'No to American-style mega-prisons' - Prime Minister Jacinda Ardern

Prime Minister Jacinda Ardern says she's determined to reform New Zealand's justice system, despite Labour's coalition partner New Zealand First striking down hopes of repealing three strikes legislation.

Ms Ardern told The AM Show on Tuesday the Government is still committed to reforming New Zealand's justice system, claiming American-style prison systems "are not New Zealand". 

"We still remain committed to moving away from what has become an American-style justice system where we build bigger and bigger prisons and have low-level offenders in them, and it doesn't necessarily make us any safer," Ms Ardern said.

"I want the people who need to be in prison to be in prison, and the people who should, or perhaps could, benefit from early intervention and rehabilitation to have that. All we want ultimately is an effective justice system, and that's what this debate is about."

The three strikes law was passed under the National-led Government in 2010. It means a person who is given a third strike can be sentenced to maximum prison time without parole. Thirty-eight crimes are listed as strike offences.

But while Labour and the Greens campaigned on reforming this legislation, New Zealand First has long taken a more conservative stance on crime, and opposed the reform.

"Every policy we go through is negotiation by default," the Prime Minister said. "As a coalition Government, we work through every decision and that's not new - most people just aren't aware that we go through that process.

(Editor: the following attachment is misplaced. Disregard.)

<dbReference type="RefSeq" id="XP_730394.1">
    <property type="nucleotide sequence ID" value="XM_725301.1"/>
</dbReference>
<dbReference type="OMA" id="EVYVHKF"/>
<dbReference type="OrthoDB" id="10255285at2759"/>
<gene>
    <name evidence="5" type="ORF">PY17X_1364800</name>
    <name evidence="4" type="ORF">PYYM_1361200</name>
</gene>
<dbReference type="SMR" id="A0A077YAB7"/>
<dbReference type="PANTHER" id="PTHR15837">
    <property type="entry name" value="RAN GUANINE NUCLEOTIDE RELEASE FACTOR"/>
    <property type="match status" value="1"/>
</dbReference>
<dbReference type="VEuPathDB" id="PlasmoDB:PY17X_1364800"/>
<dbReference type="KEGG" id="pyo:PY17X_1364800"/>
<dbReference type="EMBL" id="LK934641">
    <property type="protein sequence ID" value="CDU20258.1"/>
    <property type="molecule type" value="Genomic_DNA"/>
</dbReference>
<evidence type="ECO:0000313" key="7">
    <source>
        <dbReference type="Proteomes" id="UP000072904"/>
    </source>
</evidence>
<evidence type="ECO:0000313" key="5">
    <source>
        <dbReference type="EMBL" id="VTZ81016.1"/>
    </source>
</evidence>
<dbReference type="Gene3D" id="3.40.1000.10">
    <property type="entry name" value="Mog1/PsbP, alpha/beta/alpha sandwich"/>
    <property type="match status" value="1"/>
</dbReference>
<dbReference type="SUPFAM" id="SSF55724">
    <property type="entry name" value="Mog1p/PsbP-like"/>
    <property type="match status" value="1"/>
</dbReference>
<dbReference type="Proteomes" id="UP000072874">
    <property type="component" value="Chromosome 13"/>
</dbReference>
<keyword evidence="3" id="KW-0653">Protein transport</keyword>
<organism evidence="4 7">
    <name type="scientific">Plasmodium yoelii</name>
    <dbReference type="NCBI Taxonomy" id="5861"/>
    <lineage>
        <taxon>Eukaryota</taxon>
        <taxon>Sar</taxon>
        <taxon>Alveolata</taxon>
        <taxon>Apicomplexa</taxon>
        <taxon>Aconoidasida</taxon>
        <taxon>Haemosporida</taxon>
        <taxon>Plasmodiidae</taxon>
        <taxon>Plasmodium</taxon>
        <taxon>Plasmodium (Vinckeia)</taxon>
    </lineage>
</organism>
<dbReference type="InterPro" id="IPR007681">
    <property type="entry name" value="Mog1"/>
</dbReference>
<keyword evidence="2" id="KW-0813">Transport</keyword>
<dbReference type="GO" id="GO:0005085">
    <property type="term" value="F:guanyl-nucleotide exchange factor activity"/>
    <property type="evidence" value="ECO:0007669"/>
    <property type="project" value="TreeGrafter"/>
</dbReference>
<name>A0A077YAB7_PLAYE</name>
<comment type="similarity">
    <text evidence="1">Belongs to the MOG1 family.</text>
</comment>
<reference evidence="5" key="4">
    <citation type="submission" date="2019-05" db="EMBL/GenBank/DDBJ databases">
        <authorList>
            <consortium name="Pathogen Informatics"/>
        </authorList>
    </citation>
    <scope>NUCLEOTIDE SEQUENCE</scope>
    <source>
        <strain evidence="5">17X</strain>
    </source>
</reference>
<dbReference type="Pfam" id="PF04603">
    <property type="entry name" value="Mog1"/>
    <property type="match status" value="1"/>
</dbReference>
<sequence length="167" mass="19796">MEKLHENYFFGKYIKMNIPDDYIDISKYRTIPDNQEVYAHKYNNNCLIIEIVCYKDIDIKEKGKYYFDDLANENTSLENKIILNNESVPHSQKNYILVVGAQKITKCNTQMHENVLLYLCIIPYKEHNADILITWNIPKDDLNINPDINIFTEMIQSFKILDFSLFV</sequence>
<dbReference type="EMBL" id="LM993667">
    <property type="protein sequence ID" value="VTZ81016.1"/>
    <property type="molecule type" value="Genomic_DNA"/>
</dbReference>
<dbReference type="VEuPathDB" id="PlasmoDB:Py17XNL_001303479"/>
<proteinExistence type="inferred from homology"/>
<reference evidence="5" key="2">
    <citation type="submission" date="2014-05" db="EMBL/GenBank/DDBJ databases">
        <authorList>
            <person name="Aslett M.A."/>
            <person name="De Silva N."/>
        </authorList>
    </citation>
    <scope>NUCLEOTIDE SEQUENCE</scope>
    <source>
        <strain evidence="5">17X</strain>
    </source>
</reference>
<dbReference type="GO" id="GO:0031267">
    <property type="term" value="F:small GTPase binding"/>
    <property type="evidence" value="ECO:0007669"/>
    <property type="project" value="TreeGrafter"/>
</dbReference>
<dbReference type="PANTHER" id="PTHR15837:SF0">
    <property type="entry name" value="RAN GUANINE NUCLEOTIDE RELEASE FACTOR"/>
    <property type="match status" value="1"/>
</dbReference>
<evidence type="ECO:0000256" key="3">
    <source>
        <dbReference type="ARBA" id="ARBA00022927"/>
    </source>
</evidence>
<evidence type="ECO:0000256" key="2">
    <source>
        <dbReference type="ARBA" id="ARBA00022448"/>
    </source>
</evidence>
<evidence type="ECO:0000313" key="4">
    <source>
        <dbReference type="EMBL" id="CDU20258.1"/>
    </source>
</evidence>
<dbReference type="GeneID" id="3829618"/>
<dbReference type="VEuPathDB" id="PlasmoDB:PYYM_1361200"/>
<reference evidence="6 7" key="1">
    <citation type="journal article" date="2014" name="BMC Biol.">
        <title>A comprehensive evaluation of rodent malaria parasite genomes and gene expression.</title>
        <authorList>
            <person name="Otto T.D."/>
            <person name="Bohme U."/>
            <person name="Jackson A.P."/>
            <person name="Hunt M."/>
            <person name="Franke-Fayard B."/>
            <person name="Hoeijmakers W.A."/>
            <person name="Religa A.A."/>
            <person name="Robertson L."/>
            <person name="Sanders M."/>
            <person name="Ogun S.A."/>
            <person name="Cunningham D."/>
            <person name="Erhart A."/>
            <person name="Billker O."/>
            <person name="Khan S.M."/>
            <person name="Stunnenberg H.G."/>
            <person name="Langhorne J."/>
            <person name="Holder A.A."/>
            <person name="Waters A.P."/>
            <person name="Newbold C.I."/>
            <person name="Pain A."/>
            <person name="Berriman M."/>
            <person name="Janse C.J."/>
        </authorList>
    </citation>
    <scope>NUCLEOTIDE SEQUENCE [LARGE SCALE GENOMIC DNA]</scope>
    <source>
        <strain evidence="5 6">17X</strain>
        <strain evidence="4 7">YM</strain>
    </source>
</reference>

"In going through this process, New Zealand First made it clear they weren't comfortable with three strikes at this point in time."

Ms Ardern said what triggered the conversation around the three strikes law reform was a release of information from the Ministry of Justice before Mr Little was ready to talk about it. Ms Ardern said Mr Little was forced to respond.

"We haven't given up on the need to have this conversation, because as I've said from the beginning, when you have a crime rate that is pretty much static, but you have an ever-increasing prison population, I think it's incumbent on you as a Government to look at what's going on."

She said the Government will announce plans on Wednesday for the refurbishment of Waikeria Prison. A report in May revealed several faults at the prison, including long lock-up times, understaffing and a lack of a fence.

Prisoners in the at-risk unit were found to have spent up to 22 hours of a day locked in their cells with little to engage them, and up to 26 hours at a time between their cell being unlocked. One prisoner mentioned they had become fixated on self-harm during their time in the unit due to the lack of other activities to engage their mind. 

"Waikeria is not in good shape," Ms Ardern said. "I visited it a couple of months ago and it's one of our most tired prisons.

"You do want to make sure that when you have people incarcerated that you've got some decent facilities and that is not a decent facility."

She said the Government will be bringing in experts to help them with justice reform, of which details will be announced soon. Mr Little will be running a summit in August to get people involved with justice policy to discuss new ideas and possible avenues to take with justice reform. 

Prison populations are projected to soar to over 12,000 by 2022.